Apart from Nielsen and Sibelius, what else is there up north?

The Helsingin Sanomat has been worrying about turning into a one-symphonist state. According to assessments by Kalevi Aho, a living composer, Sibelius accounts for 40% of all Finnish classical music performed in concert halls, home and abroad.

So, what else is there?

The Sanomat offers seven [Finnish] symphonies from the shadow of Sibelius, here (with links):

1. Aarre Merikanto: Symphony No. 2 “War Symphony” (1918)

2. Erkki Melartin: Symphony No. 6 (1924)

3. Leevi Madetoja: Symphony No. 3 (1926)

4. Einar Englund: Symphony No. 2 “The Blackbird” (1947)

5. Einojuhani Rautavaara: Symphony No. 3 (1961)

6. Paavo Heininen: Symphony No. 2 “Petite symphonie joyeuse” (1962)

7. Joonas Kokkonen: Symphony No. 4 (1971)

Oddly, none of Aho’s 16 symphonies made the cut. Or Leif Segerstam’s 285.

leif segerstam

Anyone else they missed?

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  • While they aren’t Finnish composers, I’ve enjoyed works by Edvard Grieg (and less frequently performed) Wilhelm Stenhammar, Hugo Alfvén, Johan Halvorsen, Rued Langgaard, Per Nørgård and Magnus Lindberg.

  • Ever since getting to know the Melartin symphonies from the Ondine recordings almost 20 years ago, I have wondered why these tuneful, powerful, buoyant, well-orchestrated and enjoyable symphonies are not better known. They would be such a relief from the overdone, worn out readings of Brahms, Dvorak, Tchaikovsky, even (dare I write it?) Beethoven, Mahler, and Sibelius. Put the people who pay the bills likely have never heard of Melartin and by golly they demand another run through of the Pathetique no matter what! (Of course, I also would love to hear more Schmidt, Balakirev, Kalinnikov, Bax, Vaughan Williams, and Raff in concerts.)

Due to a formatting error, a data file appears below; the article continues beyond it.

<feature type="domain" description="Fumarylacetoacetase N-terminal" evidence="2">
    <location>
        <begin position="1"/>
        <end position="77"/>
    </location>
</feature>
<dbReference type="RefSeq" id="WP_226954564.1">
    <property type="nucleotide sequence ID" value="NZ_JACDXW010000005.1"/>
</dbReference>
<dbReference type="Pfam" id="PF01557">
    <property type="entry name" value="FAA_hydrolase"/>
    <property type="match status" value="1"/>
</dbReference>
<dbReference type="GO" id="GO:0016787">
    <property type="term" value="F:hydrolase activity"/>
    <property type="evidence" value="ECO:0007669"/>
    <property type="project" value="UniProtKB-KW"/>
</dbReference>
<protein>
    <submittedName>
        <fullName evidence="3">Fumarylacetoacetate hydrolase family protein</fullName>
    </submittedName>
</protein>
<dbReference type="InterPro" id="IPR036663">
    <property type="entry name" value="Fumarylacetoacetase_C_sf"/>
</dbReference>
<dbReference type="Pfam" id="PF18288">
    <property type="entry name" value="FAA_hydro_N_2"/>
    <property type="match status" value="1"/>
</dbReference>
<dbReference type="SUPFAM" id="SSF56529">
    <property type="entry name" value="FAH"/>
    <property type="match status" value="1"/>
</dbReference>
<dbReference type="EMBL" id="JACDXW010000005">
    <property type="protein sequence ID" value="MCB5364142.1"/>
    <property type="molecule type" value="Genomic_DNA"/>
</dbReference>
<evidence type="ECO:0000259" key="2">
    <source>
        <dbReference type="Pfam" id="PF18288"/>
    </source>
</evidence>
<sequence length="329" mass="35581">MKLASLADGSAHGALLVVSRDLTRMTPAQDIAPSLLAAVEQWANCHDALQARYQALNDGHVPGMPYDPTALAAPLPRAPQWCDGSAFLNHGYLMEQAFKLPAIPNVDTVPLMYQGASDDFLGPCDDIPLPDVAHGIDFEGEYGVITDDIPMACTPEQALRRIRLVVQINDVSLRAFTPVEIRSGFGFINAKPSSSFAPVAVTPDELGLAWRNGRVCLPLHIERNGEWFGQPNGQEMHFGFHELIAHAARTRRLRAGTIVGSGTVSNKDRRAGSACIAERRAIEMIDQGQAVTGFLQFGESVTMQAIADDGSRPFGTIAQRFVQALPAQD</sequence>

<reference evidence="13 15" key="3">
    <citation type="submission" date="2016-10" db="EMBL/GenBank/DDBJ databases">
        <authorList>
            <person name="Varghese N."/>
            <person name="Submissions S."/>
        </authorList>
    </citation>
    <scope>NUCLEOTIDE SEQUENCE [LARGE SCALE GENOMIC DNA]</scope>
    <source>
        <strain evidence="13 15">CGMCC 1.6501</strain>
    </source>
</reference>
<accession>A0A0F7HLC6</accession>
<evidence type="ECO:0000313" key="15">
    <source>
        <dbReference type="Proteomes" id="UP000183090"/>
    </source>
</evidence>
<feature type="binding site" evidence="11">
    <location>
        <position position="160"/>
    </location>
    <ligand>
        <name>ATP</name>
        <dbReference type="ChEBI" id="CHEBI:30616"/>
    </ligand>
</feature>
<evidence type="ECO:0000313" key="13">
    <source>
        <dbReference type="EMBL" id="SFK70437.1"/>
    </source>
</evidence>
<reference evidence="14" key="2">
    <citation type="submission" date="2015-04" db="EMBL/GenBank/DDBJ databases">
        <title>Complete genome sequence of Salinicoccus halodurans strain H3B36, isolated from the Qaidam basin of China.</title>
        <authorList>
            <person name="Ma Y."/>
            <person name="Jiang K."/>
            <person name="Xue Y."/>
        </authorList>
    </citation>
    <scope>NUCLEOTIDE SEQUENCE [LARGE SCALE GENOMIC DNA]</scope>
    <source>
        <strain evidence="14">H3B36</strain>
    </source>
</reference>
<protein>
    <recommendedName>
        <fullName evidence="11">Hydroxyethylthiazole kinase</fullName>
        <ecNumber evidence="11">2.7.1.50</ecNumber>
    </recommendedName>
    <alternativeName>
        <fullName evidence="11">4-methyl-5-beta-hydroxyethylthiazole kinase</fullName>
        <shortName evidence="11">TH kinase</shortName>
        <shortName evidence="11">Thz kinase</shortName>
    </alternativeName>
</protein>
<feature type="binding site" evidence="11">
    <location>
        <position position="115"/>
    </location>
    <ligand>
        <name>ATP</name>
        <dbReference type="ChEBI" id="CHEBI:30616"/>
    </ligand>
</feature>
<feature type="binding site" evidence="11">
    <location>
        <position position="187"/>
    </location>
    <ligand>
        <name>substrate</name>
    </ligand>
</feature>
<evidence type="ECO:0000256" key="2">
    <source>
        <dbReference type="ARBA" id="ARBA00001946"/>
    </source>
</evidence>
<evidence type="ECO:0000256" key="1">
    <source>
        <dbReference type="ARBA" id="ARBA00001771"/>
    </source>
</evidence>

• If you want to hear more Melartin, Schmidt and Raff in concert then there’s a simple solution.

      * Hire a professional orchestra (such as the LSO) for several days
      * Hire a professional conductor for the rehearsals, concerts and the time taken for them to learn the works
      * Hire a major concert hall (such as the Barbican) for the day
      * Hire a rehearsal venue for a couple of days
      * Hire a professional agency to do all the necessary advertising and promotion on radio and in magazines, newspapers etc
      * Wait for the surge of interest!!

      The result?
      If you manage to drum up an audience of 100 I think you’ll be doing well.
      You’ll have spent tens of £1000s of pounds of your own money in the process.
      And – unless you’re a millionaire – the chance of any further performances is nil.

      But – looking on the bright side – you might be more understanding of promoters who feel that they have to “play safe”.

      • But surely it’s all a matter of how it’s programmed. What size of audience do you reckon this would get?

        Sibelius, Karelia Suite
        Sibelius, Violin Concerto
        Interval
        Erkki Melartin, Symphony no. 4

        Osmo Vänskä conductor
        Gil Shaham violin
        London Philharmonic Orchestra

        I reckon you could sell 90 percent of seats in the Royal Festival Hall with that programme.

      • Orchestras are in the business of presenting not just the music people know, but music they would like their public to hear. And unlike the theoretical promoter mentioned above, they don’t have to start from scratch. They have a hall, musicians with available services, a sales/marketing/subscription infrastructure, a conductor who may champion the composer, and an audience that might actually trust their programming approach and be receptive to something unfamiliar, perhaps mixed in smartly with something more familiar.

        As for the list above, I don’t know all his works, but I love Aho’s Symphony #7, which Osmo Vanska did a few years ago in Minnesota.